Ibeyi on loss, sisterhood and spirituality

Ibeyi on loss, sisterhood and spirituality
Following the release of their third album, the duo talk collaboration, family and connecting with the dead.

At the tender age of 27, fraternal twins Lisa-Kaindé and Naomi Díaz – better known as the neo-soul duo Ibeyi – have been exposed to more than their fair share of grief. Their father passed away when they were just aged 11, and their sister followed a few years later. Music has been a way to explore their pain and try to make sense of the unfathomable.

“Our first album was about our sister and dad’s death,” Lisa says. “Ash [2017 album] was about the way we saw the world, and Spell 31 is about the way we want to heal as women.” 

Released in early 2022, third-album Spell 31 marks a step forward. At only 26-minutes long, it’s certainly concise. It’s also a cohesive and captivating listen from the first note to the very last. Despite it being named after the corresponding spell found in the Book of the Dead (ancient Egypt’s sacred text aimed to assist the dying’s passage in the afterlife), Spell 31 is not as funereal as the derivation may suggest. Rather, it’s a life-affirming collection that showcases a group exploring new musical horizons without losing what makes them so special in the first place.

Speaking to the sisters, it clear that Lisa is very much the yin to Naomi’s yang. Lisa is the more talkative of the two, while Naomi is much more taciturn. “Ibeyi is the middle ground between our two worlds,” Naomi says. “We have so many cities, countries, cultures, beliefs, and religions in our family that we add it all together and it comes back how it comes back.” Lisa concurs: “It’s mixed, like we are.”

Born in 1994 in Paris, the Díaz twins spent their first two years in Havana. Their father, the virtuoso percussionist Anga Díaz, was a fixture on the music scene as a member of Chucho Valdés’s Afro-Cuban jazz outfit Irakere and, later, the hallowed Buena Vista Social Club ensemble. By the time Ibeyi set to work on their own music at 17, they were back in Paris, cutting their creative teeth there.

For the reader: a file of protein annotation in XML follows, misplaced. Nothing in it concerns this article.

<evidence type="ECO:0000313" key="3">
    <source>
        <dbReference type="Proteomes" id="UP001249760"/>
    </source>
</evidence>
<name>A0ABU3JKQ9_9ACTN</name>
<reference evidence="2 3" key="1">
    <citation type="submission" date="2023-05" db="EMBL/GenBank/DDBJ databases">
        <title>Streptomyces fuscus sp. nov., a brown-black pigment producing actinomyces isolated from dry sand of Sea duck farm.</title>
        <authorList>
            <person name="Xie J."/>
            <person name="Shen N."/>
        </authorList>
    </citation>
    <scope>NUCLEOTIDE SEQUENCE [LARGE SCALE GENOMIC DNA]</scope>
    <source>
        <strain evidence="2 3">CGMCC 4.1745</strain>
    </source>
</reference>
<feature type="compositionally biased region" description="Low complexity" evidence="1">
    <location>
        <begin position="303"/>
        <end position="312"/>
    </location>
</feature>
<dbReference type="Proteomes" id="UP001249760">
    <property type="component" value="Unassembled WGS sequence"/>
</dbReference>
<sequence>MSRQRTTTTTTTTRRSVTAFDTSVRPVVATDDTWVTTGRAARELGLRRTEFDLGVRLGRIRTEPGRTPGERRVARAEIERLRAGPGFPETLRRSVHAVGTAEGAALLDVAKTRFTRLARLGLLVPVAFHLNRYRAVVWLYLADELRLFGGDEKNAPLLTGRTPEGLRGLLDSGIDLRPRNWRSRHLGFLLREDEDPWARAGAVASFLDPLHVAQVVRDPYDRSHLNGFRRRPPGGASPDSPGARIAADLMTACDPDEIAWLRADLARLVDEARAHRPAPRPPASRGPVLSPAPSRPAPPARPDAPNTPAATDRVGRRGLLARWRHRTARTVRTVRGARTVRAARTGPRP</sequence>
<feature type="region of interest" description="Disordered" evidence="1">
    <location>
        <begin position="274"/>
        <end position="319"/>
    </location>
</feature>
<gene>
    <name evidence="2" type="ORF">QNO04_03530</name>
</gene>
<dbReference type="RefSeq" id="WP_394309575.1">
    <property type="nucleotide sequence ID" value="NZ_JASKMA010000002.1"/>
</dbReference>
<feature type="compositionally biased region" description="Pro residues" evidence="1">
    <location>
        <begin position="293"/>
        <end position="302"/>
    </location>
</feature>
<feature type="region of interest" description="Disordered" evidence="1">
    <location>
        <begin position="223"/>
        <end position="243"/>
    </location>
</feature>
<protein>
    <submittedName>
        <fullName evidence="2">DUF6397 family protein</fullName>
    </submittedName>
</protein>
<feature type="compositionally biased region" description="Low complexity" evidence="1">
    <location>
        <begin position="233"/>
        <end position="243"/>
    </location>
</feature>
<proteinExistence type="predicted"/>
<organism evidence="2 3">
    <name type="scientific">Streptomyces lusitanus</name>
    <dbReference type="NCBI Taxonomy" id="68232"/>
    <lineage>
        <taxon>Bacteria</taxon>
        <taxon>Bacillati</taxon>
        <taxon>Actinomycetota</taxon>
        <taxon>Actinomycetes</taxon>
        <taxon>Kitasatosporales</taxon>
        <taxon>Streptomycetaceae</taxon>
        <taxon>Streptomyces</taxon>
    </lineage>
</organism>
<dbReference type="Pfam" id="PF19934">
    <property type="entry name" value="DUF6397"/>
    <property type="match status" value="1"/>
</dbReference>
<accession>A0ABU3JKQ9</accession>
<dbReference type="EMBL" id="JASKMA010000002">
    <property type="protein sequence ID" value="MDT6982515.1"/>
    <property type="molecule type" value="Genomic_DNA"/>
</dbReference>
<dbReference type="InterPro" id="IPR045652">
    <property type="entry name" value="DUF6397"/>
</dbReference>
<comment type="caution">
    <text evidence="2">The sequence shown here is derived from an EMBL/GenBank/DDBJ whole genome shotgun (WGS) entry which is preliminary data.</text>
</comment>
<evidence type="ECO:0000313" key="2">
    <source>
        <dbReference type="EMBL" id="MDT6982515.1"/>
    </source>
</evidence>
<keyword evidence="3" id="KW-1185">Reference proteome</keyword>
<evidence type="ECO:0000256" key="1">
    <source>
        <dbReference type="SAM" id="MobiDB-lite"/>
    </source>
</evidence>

Even in their most embryonic form, their spectral, experimental R&B proved to be a hit among industry figures and those in the local live scene. By 18, they were signed to XL recordings. Label supremo Richard Russell took on production duties for their first album – a role that continues to this day – and also placed a call to Gorillaz and Blur mastermind Damon Albarn, who subsequently worked with the duo on their track ‘Top of the Mountain’.

Photo by Rafael Pavarotti

While the song may have only surfaced on the Japanese version of their debut, for the sisters, it opened the doors to the benefits of collaboration. Albarn left an impression, too (“Damon is Damon. He just comes in[to the studio] and puts himself into it. It’s genuine. I love him,” gushes Naomi). On Spell 31, they enlisted the services of Gambian-British rapper Pa Salieu, Jorja Smith, and BERWYN.

“We love collaborating,” affirms Naomi. “We’ve done a lot of stuff for other people, huge artists that we can’t talk about because they haven’t put it out yet. They ask for our voices a lot.” Both confirm that Kendrick Lamar tops their list of dream collaborators. “I think we are kindred spirits,” Lisa says. “But we’re open. I’ve always wanted to work with Jack White. I’d love to mix it up and see how we would make that work. And I love rock. Gorillaz would also be amazing.”

‘Sister 2 Sister’ is Spell 31’s centrepiece, an anthem to sisterhood, as expressed through lyrics like “Dancing in front of the mirror/Singing along with Shakira/Washing our souls in the river”. Lisa calls it their “declaration of love to each other,” she says. “It’s us promising to each other to keep going. And it’s us despite it all. Together. Singing together. Creating together. It’s a song we needed: a song for when we go through rough times that we get to sing, find comfort in, and find love in.”

The sisters will headline London’s KOKO on 14 November and are set to tour the US next year. In the meantime, a new single has arrived in the form of ‘Juice of Mandarins’, which Lisa says is about the “ecstasy of falling in love”. Although a leftover from the Spell 31 sessions, the soulful track is no rotten fruit (“We loved ‘Juice of Mandarins’, but it just didn’t quite fit,” admits Lisa). 

Photo by Suleika Muller

A recurring theme when people discuss Ibeyi’s music is that it is spiritual. While an existential thread runs through their lyrics, the twins say this is neither deliberate nor consciously planned: “Everybody talks to us about how spiritual our music is, but we don’t really think about it,” says Naomi. “We don’t really say like, ‘I’m spiritual’, or [for example,] ‘Hi, I’m Naomi and I’m a spiritual person’. That would be weird.” 

When it is suggested that it may remain one of modern Western culture’s final taboos, Lisa nods in agreement. “I think it’s such a shame, because ultimately, everything ends with death also starts with that, because it’s not an end, it’s just a new beginning to somewhere,” Lisa says. “The more you talk about and accept [death], the less anxiety you have around it. You’re also more connected to the ones that are gone. And for us, it is important because we lost our dad when we were 11 and our sister really young too.”

She continues: “You continue living, but you miss them. And you start to realise somehow that they are present. You can connect with them. For some people, it would be placing flowers at their grave, for others it is cooking the plate they used to cook for them. For us, it is listening to our dad’s music or singing to or with him. You find ways to have them around you.”

Spell 31 is available on most major streaming platforms. 

Follow Greg Wetherall on Twitter

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